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Why Football Players Dance So Well

When Warren Sapp joined the cast of “Dancing with the Stars,” many people scoffed. How would a former defensive lineman who has weighed more than 330 pounds possibly compete on the dance floor?

That Sapp has become the latest former NFL star to thrive on the show does not surprise Ken Croner. The Athletes’ Performance coach, who has worked with NFL pros such as Brett Favre, Matt Hasselbeck, and Deuce McAllister, believes the moves on the football field translate well to the dance hall.

“With any elite NFL lineman I’ve worked with, their feet are their number one asset,” Croner says. “So when you look at the game and how it’s played, it’s all leverage, the right positioning and moving the feet to get into position.

“You have to be strong and physical in football, but the guys who really excel are the ones who move efficiently. When you talk dance moves, it’s the same thing. I can’t dance a lick, but it’s no surprise that these guys are doing so well. They have the ability to control their bodies that comes with having a nervous system trained from getting into position all those years.”

Croner says the stop-and-go nature of football emulates dance movements. The acceleration and deceleration of dancing comes natural to football players, as it also would to soccer players and basketball veterans.

“What people miss about football is that it’s not just based on speed,” Croner said. “Everything is based on accelerating and decelerating, starting and stopping. It’s not like a running back gets the handoff and runs straight through. He has to change direction. The same is true with wide receivers. It’s all about stopping and changing direction and being able to control your body so you can move efficiently.”

Effective dancing requires a strong pillar, mobility and stability. But the key is lateral movement, much like with football.

“When you move your feet, you always want to make sure to push, not reach,” Croner says. “We can correlate this to a linebacker. When he reads the play, the worst thing he can do is reach with that outside leg. If the play changes direction, he’s caught. Instead, we want to push. If I’m going to move to my left, I don’t want to reach with my left leg, I want to push with the right, so I move into the center. If you start reaching, you can’t change direction and you’re in a bind.”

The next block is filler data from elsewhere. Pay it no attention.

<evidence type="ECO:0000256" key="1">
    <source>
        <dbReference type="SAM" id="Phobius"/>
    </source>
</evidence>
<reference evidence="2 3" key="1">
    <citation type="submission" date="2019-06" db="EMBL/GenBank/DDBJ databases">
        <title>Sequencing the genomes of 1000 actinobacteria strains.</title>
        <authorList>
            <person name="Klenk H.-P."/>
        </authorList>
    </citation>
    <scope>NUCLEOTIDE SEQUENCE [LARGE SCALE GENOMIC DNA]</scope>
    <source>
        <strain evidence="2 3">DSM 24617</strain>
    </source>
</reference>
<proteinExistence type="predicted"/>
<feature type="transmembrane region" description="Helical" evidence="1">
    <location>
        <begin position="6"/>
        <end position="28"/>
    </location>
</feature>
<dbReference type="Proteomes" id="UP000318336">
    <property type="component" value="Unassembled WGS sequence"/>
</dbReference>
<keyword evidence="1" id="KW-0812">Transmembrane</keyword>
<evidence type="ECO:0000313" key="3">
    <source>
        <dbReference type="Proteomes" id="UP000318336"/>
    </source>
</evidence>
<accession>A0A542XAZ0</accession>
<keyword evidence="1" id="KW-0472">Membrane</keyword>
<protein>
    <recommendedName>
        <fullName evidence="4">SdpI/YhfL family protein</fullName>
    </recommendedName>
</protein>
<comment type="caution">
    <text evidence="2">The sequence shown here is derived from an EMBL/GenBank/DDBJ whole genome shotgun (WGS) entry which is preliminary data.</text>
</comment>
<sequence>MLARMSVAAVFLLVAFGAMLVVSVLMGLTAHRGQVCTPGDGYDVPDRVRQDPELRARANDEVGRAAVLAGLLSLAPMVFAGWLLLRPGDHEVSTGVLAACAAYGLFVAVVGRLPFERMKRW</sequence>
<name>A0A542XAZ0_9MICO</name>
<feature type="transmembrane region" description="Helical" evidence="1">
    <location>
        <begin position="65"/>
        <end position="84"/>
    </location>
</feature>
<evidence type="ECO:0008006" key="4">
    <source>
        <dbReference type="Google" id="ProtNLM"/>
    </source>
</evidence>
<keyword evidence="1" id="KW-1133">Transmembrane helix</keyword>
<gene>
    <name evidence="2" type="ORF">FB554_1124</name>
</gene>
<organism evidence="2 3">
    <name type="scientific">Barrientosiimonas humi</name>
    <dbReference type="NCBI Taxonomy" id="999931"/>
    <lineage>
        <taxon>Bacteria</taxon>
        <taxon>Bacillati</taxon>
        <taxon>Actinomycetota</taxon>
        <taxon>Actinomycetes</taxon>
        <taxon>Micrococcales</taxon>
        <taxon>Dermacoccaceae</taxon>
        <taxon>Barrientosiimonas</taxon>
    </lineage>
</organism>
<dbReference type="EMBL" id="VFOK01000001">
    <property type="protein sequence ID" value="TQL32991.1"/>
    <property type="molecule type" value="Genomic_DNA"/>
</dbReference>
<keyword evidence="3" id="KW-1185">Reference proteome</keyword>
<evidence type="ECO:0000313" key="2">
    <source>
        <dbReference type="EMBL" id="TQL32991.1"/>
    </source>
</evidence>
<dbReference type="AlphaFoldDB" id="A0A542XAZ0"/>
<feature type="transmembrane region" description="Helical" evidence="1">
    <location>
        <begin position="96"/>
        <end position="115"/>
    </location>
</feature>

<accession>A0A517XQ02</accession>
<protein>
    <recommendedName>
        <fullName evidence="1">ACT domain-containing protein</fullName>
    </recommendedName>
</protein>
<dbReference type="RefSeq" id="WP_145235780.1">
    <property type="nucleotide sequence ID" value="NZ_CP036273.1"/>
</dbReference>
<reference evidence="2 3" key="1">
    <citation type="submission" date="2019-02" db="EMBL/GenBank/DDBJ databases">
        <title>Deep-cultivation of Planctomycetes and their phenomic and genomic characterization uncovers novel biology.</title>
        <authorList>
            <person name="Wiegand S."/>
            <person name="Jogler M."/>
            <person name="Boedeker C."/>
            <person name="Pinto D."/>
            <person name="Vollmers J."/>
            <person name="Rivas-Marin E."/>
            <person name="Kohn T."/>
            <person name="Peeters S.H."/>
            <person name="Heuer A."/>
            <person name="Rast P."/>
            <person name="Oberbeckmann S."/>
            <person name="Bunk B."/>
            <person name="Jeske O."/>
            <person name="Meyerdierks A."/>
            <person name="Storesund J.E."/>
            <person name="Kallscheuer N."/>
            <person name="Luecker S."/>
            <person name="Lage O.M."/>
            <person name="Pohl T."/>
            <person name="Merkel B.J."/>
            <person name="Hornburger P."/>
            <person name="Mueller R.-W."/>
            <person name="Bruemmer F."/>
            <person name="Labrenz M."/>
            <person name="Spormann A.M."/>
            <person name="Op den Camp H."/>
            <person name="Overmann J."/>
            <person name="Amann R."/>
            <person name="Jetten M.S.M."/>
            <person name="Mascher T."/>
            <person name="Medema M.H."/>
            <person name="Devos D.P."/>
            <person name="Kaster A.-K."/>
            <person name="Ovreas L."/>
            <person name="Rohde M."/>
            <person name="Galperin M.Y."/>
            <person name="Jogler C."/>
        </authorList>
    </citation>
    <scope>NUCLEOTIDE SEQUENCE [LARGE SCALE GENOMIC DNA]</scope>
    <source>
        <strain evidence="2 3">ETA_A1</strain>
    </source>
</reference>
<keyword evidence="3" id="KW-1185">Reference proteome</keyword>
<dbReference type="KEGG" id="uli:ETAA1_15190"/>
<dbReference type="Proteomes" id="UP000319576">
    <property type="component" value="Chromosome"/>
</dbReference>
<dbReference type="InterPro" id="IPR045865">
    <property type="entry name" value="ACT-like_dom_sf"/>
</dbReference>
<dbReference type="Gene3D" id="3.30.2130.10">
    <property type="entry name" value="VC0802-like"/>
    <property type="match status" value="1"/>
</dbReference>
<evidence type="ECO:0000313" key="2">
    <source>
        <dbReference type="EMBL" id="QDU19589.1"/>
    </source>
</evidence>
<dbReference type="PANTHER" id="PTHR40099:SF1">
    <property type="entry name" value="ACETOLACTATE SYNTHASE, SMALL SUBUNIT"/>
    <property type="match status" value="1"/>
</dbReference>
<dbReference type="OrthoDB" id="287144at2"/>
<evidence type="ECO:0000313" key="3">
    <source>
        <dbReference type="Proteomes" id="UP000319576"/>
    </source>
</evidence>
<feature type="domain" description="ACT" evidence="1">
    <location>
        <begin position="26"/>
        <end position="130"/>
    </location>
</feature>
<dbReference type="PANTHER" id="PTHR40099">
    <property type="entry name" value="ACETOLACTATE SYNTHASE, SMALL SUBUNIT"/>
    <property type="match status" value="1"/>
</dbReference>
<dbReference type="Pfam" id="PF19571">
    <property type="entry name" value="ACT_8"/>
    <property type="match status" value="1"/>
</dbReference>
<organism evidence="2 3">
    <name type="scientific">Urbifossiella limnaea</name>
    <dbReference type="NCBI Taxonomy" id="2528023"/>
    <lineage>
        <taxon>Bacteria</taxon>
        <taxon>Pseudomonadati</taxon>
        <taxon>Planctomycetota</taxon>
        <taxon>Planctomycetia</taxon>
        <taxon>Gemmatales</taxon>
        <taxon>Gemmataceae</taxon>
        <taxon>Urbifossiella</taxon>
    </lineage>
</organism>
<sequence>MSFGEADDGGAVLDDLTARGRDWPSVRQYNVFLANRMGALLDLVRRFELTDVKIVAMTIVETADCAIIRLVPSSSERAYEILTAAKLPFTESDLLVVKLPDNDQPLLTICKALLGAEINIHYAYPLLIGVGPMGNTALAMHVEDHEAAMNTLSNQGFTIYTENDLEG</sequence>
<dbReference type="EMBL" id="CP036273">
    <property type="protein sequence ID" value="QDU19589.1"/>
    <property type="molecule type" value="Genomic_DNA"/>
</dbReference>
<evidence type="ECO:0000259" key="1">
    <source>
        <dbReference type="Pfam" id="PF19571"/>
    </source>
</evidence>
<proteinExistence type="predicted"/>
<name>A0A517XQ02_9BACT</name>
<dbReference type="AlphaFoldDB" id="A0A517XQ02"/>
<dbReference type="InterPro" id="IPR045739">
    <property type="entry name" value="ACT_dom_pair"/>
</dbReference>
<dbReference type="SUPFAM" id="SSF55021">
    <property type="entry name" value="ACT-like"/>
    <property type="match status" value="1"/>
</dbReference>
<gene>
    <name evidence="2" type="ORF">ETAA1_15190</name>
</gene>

What follows is an “NFL Dance Workout,” courtesy of Croner, to help dancers and athletes of all disciplines improve their footwork.T

The NFL Dance Workout

Make these drills part of your movement prep routine (aka, your warm-up) two or three times a week to improve your agility, quickness, and strength.

Lateral Lunge (Step and Return)
How to do it: Standing with your feet wider than shoulder width apart, step to the right with your right foot, keeping your toes forward and your feet flat. Squat through your right hip while keeping your left leg straight. Squat as low as possible, holding this position for 2 seconds. Push back to the starting position and repeat to the other side. Do 10 repetitions per side.

Mini Band Walking
How to do it: Stand with your feet just outside of your hips and a mini band above your knees. Take a partial squat. Move to the right, pushing with your left leg while stepping laterally with your right leg. Bring your left foot back to the starting position and continue until you’ve completed the reps on that side. Be sure to keep your knees pushed apart throughout the movement. Repeat while moving to the left. Do 10 reps per side.

Drop Lunge
How to do it: Stand balanced with your arms extended. Reach your left foot 2 feet behind your right foot. Square your hips back to the starting position, and sit back and down into a squat. Stand and step laterally with your right foot, then repeat the stretch on the same side. Do 10 reps per side.

Three-Hurdle Drill
How to do it: Lay three obstacles—towels, books, cups, or bricks—each 2 to 3 feet apart from the other. Run laterally over the obstacles, never crossing feet. Hold for a count of 2, then rapidly reverse direction.

Agility Ladder Drills
How to do it: Lay an agility ladder on the ground. From an athletic position, jump with two feet in and out of the boxes. Croner also likes the “Ickey Shuffle,” where you alternate legs as you move through the ladder, with one leg in and one leg out. Or simply hopscotch through it.

About The Author

Pete Williams – Pete Williams is a contributing writer for CorePerformance.com and the co-author of the Core Performance book series.

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Tags: Mini Band, Hurdles, Acceleration, Football, Agility, Deceleration, Balance

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